GoldieBlox--the startup that set out to disrupt the toy store's "pink aisle" with its line of engineering toys for girls--will get a 30-second spot during the third quarter of Super Bowl XLVIII on Sunday.
The question I am sure many people are asking is: How did a 15-person toy startup manage to foot the bill for a coveted commerical spot in the most televised event of the year? Well, it didn't. GoldieBlox beat out more than 15,000 other small businesses in Intuit's Small Business, Big Game campaign.
"We recognize that small businesses are really the unsung heroes of our economy and our country. We wanted to give them a voice and put them on a world stage in a way that had never been done before," said Heather McLellan, Intuit's director of communications.
For Debbie Sterling, the CEO and founder of Oakland, California-based GoldieBlox, such an opportunity seemed incredibly unlikely just a few months ago. Before Intuit announced the contest, the Stanford graduate and her team had talked about how if only they had the means, a Super Bowl commercial would be the best way to bring their girl-empowerment message to the masses.
"It was just a joke around the office," says Sterling.
But in July, Intuit kicked off the Small Business, Big Game campaign, first by asking owners of companies with fewer than 50 employees to share what it was that made their business special in a 600-word essay.
After the initial ask, Intuit requested more information about the companies that applied and then further narrowed the field based on how the companies were able to promote their businesses with their audience on social networks.
By late October, the field was winnowed down to 20 companies, at which point Intuit employees were asked to vote on which small businesses they thought should make the final four. The Locally Laid Egg Company, POOP (yes, POOP), and Barley Labs joined GoldieBlox in the finals, and voting was opened to the public. Hundreds of thousands of people voted, judging the companies based on videos each of the individual companies submitted.
"We have a very small budget," said Theresa Chu, co-founder of dog-biscuit maker Barley Labs. "We have been more concerned about making sure that the product is right and have been trying to grow locally in a very small way. To have the kind of exposure on a national scale, we would have never been to do that without the contest."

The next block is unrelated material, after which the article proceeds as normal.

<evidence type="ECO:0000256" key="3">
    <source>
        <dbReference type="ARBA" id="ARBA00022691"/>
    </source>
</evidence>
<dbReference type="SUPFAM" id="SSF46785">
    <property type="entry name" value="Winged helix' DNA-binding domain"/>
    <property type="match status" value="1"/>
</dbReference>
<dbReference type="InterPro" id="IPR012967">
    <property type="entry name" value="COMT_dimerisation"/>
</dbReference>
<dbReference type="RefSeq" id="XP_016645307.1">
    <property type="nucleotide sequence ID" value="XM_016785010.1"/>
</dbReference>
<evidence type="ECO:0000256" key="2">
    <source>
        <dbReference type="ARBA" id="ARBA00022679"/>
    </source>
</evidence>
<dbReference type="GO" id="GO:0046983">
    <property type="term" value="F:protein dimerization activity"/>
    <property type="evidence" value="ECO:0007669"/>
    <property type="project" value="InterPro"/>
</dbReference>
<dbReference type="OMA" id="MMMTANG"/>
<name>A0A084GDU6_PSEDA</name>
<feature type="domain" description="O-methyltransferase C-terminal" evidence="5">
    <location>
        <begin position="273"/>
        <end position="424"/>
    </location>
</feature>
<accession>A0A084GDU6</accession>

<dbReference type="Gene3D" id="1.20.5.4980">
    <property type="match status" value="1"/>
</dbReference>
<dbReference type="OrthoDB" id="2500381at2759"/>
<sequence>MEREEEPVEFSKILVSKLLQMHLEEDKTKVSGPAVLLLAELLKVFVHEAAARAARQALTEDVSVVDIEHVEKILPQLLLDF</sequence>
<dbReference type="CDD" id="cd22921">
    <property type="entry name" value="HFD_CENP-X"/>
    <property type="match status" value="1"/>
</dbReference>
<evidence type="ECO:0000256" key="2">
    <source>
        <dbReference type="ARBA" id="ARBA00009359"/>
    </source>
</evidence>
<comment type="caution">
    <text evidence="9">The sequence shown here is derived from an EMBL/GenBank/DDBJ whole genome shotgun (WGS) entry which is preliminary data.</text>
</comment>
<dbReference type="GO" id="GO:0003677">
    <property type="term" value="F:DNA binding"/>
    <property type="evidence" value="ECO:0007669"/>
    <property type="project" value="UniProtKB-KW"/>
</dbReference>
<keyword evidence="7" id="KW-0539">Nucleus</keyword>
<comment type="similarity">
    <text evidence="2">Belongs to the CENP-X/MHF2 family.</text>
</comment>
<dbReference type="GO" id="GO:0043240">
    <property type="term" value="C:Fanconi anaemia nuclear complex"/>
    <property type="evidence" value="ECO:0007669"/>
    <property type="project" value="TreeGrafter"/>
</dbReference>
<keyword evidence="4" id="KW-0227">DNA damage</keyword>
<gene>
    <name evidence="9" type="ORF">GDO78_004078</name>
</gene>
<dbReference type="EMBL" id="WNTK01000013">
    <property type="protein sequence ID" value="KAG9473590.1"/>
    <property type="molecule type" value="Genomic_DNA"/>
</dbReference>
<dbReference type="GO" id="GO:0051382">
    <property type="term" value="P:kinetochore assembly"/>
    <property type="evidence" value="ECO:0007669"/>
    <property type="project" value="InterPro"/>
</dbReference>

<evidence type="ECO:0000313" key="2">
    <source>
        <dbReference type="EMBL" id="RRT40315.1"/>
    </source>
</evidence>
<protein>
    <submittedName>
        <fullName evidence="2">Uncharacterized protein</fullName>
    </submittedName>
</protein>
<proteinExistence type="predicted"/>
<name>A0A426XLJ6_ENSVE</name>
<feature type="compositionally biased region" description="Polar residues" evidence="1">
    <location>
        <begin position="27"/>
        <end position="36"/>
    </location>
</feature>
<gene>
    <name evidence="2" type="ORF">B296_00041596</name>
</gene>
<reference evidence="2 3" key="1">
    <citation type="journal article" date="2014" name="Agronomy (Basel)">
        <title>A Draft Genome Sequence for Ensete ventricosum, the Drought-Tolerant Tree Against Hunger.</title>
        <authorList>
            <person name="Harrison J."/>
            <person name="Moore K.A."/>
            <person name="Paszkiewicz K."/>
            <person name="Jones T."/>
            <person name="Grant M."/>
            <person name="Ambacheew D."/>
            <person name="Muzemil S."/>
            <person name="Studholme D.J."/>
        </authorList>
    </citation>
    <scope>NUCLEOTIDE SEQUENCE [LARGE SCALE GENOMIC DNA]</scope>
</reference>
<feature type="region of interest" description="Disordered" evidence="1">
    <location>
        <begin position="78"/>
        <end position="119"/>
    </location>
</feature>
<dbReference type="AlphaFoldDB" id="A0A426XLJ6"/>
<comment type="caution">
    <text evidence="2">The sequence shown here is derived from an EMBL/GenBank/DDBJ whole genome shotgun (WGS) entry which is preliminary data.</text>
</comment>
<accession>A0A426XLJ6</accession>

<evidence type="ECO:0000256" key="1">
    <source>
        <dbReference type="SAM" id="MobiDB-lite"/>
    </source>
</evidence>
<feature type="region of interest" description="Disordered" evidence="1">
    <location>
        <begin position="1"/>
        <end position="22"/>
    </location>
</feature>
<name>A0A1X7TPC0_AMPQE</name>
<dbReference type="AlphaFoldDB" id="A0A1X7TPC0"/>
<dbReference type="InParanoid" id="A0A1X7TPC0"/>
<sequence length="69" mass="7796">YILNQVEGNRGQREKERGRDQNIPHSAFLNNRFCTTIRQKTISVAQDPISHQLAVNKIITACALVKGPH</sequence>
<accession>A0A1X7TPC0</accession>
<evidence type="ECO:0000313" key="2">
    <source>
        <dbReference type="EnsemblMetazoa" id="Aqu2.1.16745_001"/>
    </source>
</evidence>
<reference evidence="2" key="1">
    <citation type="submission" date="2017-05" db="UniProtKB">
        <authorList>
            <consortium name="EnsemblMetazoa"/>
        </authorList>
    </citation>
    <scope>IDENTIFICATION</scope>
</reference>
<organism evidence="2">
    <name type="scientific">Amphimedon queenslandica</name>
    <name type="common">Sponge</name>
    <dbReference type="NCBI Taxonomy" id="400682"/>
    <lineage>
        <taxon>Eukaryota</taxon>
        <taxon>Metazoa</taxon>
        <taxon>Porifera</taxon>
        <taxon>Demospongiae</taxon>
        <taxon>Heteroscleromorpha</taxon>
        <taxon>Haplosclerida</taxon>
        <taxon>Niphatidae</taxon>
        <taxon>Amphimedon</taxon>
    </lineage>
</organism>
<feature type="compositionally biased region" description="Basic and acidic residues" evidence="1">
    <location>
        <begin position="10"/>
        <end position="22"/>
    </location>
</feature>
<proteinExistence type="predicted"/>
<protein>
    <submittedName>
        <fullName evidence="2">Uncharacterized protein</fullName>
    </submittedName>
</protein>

Prior to the Small Business, Big Game Campaign, the finalist with the greatest notoriety was probably GoldieBlox, which gained some recognition when it completed a successful Kickstarter campaign in 2013 and a promotional video from the company went viral. The video incited a legal battle with the Beastie Boys over GoldieBlox's use of the song "Girls" in the video. Fortunately, even the three companies that don’t win the spot will get regional and national commercials paid for by Intuit. All the commercials will be produced by RPA, a Los Angeles-based ad agency.
"I think the biggest thing is that it's really brought an incredible amount of exposure to our little company, and we have received a lot of earned media attention, which has in turn resulted in opportunities for business," said Jason Amundsen, the founder of Minnesota-based Locally Laid Egg Company.
Indeed, since the start of the contest, all four finalists have seen their companies expand. POOP and Barley Labs extended their businesses across state lines, both upping their number of retailers; Locally Laid Eggs earned a few new partnerships; and GoldieBlox toys will now be sold at Toys R Us and Target--showing exactly how you can take advantage of a bit of publicity.
"Entering the competition gave us an excuse to reach out to our fans and kind of give them a way to support us," said Sterling. "Our fans started voting for us every single day and asked their friends to vote for us. We saw a huge increase in our fan base and community and all these people supporting the idea that GoldieBlox should have an ad in the big game."
All the finalists noted that the contest gave them an opportunity to build a community around their business. Barley Labs received countless photos from dog lovers across the country, and POOP saw people rally around the company's, uh, unique name.
"Obviously, the name stands out, and so we try to have as much fun as we possibly can," said Ben Bieri, one of the founders of the natural dairy compost company. "We are trying to build POOP into a business where we can all quit our day jobs and turn this into full-time work. We have had a great time doing it."
Intuit said it will hold a similar contest next year, though it has not released details.
How GoldieBlox Won a Super Bowl Ad